If this is the case, I recommend doing your training at a smaller, local studio. You will make new friends, get to know your local teachers, and get involved with the local yoga community. Teacher trainings are an important source of revenue for small studios, and your participation will help to foster the spread of yoga in your own community. Teacher training is also a wonderful opportunity to nurture relationships; what better way to strengthen your ties with like-minded people in your hometown?
The down-side of doing it at a local studio is something the programs are not managed as well. Often times just basic professional expectations are not met and they can feel disjointed.
Are you a passionate learner who wants the best education around?
If you want a little of everything, then it’s time to do some research. Each teacher training program will have a different lineage and focus, so you have to find your personal best match. What inspires you most: asana, meditation, philosophy? Follow your intuition. If you know what you want to focus on, search for courses that focus on your passion.
Step 2: Learn as much as possible about the program you are signing up for
Though they are often marketed similarly, not all teacher training programs are created equal. With thousands of new teachers becoming certified every month, there’s an oversaturation of trainings, but very few quality ones.
Here are the questions to ask to see if you’re going to get your money’s worth:
“Are you registered with Yoga Alliance?”
Yes, Yoga Alliance does not truly regulate quality yet. There are great trainings that are unregistered, and terrible trainings that are registered. But it does set a bar, albeit a low one. To their credit, they are becoming increasingly strict in their requirements and now post reviews of teacher trainings on their site.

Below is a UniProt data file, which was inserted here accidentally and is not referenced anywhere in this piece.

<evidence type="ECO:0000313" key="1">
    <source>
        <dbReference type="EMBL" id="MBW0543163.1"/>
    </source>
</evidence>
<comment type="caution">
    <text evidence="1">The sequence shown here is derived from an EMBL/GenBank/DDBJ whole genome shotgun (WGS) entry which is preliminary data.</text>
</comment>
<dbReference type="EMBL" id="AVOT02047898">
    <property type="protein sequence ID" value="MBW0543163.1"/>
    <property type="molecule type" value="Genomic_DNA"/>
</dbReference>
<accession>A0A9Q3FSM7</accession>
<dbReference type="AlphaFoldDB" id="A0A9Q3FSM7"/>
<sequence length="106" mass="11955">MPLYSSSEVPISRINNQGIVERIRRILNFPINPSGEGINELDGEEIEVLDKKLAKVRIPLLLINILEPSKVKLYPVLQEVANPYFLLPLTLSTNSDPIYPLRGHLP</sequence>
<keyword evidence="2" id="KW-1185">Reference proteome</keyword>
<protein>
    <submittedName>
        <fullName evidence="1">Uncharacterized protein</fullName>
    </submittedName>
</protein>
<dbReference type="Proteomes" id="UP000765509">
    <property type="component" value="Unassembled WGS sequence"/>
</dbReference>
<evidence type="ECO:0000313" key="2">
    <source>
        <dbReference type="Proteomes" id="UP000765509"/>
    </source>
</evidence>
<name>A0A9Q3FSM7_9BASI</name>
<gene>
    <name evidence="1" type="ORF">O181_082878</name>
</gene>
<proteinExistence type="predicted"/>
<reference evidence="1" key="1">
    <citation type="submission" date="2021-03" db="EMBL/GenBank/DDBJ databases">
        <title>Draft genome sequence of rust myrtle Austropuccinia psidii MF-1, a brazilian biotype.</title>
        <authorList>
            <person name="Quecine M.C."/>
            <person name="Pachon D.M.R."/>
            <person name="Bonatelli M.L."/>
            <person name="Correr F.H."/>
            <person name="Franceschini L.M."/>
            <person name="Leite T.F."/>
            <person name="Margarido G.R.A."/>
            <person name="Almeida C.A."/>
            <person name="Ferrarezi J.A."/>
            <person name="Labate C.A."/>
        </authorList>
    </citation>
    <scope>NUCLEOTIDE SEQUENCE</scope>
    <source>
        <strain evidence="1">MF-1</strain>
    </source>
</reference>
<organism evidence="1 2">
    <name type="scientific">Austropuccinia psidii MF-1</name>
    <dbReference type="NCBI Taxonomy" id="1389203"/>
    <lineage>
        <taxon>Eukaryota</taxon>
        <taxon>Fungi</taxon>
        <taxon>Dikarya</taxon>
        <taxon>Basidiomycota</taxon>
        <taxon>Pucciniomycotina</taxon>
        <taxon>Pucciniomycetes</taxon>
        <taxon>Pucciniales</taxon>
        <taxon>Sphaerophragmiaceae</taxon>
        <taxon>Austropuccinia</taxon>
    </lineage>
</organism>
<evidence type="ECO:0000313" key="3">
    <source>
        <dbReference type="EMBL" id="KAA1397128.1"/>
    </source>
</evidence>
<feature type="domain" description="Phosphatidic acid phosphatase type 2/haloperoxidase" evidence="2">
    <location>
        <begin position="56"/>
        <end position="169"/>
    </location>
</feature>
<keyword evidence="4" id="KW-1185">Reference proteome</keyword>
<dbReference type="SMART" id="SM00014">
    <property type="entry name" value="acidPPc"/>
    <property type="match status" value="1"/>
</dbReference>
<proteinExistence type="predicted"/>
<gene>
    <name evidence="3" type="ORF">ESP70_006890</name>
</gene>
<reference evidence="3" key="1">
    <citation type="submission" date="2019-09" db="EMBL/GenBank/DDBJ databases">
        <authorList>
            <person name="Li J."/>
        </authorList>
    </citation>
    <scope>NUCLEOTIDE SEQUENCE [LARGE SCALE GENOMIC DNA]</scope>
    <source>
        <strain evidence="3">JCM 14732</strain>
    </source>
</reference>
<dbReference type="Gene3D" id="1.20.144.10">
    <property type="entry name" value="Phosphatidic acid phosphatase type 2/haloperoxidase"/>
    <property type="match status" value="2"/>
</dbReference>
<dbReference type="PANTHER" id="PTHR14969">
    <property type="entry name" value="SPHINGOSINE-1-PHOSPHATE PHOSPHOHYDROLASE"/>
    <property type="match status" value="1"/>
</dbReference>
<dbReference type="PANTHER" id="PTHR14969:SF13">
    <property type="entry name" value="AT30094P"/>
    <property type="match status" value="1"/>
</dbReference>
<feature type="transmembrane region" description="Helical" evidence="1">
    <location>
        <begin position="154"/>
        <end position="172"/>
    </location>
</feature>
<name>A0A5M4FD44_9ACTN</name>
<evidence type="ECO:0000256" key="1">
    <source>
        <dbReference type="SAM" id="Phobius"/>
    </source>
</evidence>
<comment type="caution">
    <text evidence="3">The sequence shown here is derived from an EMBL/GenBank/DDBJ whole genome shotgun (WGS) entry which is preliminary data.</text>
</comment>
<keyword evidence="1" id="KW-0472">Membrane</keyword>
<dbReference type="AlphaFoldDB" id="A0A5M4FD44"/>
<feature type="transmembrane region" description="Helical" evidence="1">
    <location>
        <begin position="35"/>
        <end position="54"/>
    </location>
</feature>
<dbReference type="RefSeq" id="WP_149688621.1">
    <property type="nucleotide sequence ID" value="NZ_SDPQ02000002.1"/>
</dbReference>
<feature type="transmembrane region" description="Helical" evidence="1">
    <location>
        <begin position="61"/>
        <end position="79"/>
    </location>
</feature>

Tip: Student testimonials can be shady. Testimonials are often taken on the final day of training when everyone is full of excitement and brimming with love. In other words, one student’s enthusiastic testimonial may not provide you with an objective snapshot of the program. I recommend asking to speak to other graduates about their experience one on one for a more complete picture. Some great questions to ask: How did you spend most of your time in the course? What are the skills you learned? Did you feel prepared to teach after the training?
“What lineage is the program based in & who are the teacher’s influences.”
If they don’t have a clear answer to this, you should stop your conversation on the spot. The trainers should be able to give you a clear answer for this. For example, they should know if the training is inspired by Vinyasa, Iyengar, Ashtanga, or Tantra. India should be included somewhere, as yoga was invented in India. If the founders can’t name its practices and techniques back to a lineage from India, then it is probably missing the true heart of the practice.
“What are the learning objectives for students of your course?”